Throughout my involvement with the chamber I have seen a reduction in resources available to the trade and services section of bilateral British Embassy serving those businesses importing into and exporting out of the UK.  During Glynis Whiting’s presidency (2011-’15), she has tried hard, and successfully so, to forge links between the British Embassy and the British Chamber with the chamber now supplementing some of those services missing from the Embassy   This has helped the chamber forge new alliance with other local and international business networks

Being part of a strong business network such as the one provided by the chamber has enabled me to make and maintain long-term friendships. It has also allowed me to profile our business and its services to its members: by sponsoring events, like the Expat Financial Affairs in 2013 & 2014, by being a part of the Accredited Service Provider programme and being a Networking Partner. The opportunities are endless for my business and I am a great believer in you can only get out of an organisation like the chamber what you put in.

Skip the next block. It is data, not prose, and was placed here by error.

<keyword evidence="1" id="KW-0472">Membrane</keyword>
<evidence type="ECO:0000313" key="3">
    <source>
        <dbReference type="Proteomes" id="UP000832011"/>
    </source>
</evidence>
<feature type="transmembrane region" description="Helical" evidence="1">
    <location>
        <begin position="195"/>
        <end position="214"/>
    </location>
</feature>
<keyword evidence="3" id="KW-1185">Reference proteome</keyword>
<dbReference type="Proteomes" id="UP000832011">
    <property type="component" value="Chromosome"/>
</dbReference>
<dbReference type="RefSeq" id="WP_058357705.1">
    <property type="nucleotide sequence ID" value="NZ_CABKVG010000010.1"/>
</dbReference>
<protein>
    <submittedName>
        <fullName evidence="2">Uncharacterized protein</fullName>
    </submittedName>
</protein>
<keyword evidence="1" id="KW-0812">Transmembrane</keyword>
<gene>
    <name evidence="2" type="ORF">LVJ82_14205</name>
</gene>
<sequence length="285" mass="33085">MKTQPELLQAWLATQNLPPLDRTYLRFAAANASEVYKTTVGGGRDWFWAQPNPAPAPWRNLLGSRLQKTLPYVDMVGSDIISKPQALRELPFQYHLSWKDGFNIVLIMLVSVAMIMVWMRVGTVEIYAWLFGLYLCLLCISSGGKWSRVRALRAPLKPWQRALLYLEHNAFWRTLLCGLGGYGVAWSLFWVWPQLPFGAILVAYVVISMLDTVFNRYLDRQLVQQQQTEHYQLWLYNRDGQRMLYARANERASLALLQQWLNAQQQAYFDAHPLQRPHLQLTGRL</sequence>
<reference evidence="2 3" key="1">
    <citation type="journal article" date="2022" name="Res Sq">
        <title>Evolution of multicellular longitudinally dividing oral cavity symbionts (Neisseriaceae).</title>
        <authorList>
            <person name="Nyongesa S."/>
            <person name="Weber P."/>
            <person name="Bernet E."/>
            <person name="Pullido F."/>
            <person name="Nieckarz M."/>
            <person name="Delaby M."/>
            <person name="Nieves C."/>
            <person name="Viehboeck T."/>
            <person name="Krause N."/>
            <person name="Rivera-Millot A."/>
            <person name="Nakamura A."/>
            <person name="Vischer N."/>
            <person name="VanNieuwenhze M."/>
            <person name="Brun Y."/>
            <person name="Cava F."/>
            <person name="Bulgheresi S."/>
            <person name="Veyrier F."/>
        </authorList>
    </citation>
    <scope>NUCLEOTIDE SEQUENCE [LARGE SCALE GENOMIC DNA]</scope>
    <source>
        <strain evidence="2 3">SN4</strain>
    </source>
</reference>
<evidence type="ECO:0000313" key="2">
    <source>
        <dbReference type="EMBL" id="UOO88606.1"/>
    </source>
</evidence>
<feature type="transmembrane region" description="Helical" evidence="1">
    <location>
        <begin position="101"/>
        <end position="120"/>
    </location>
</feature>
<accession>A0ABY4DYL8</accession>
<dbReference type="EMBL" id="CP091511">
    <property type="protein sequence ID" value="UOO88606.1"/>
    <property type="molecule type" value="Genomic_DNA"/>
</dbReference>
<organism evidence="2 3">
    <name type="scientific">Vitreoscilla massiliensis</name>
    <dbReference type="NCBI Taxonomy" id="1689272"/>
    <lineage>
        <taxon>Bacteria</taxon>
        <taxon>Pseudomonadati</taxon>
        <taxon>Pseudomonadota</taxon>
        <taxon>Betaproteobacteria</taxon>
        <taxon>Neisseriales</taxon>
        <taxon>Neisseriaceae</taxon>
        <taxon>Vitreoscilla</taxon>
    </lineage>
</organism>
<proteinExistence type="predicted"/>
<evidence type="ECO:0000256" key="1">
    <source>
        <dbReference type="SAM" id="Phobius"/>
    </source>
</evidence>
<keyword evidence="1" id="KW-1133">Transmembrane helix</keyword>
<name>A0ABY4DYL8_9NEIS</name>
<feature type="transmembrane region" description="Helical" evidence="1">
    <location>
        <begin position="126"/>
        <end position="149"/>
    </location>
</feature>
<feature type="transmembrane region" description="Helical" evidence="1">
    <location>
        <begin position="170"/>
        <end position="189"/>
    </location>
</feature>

If you’re a member of the Council you have to be engaged with the chamber proactively rather than re-actively. Everyone, from small businesses to large corporations, has something they can offer to the chamber whether that’s through sponsorship or giving up some extra time to participate in a sub-committee, and in turn the chamber has something to offer you. Being a Council member gives you that unique opportunity to have more input at a strategic level but only if you are willing to give up the time. As a Council member you are an ambassador of the chamber and thus have more responsibility to welcome new members and look after existing ones.  This in itself brings its own rewards. 

Max von Olenhusen

There are four ways in which becoming a Council member can be beneficial for you. At least that’s what Max has encountered since he has been involved with the chamber.  For more information on the Council nominations process and timeline, please follow this link. If you’re interested but want to know more about being a Council member, or standing for President, contact Glenn for an informal discussion. Nomination forms must be filled in and sent to glenn@britishchamber.be by 24 April 2015.

My personal relationship with the chamber started around 2009. At the time, we were already organising a number of events at Novartis with different trade associations as well as think tanks and had a good overview of the Brussels policy-making landscape. But I felt there was something lacking in terms of events and networking. At the chamber, I found what I was looking for.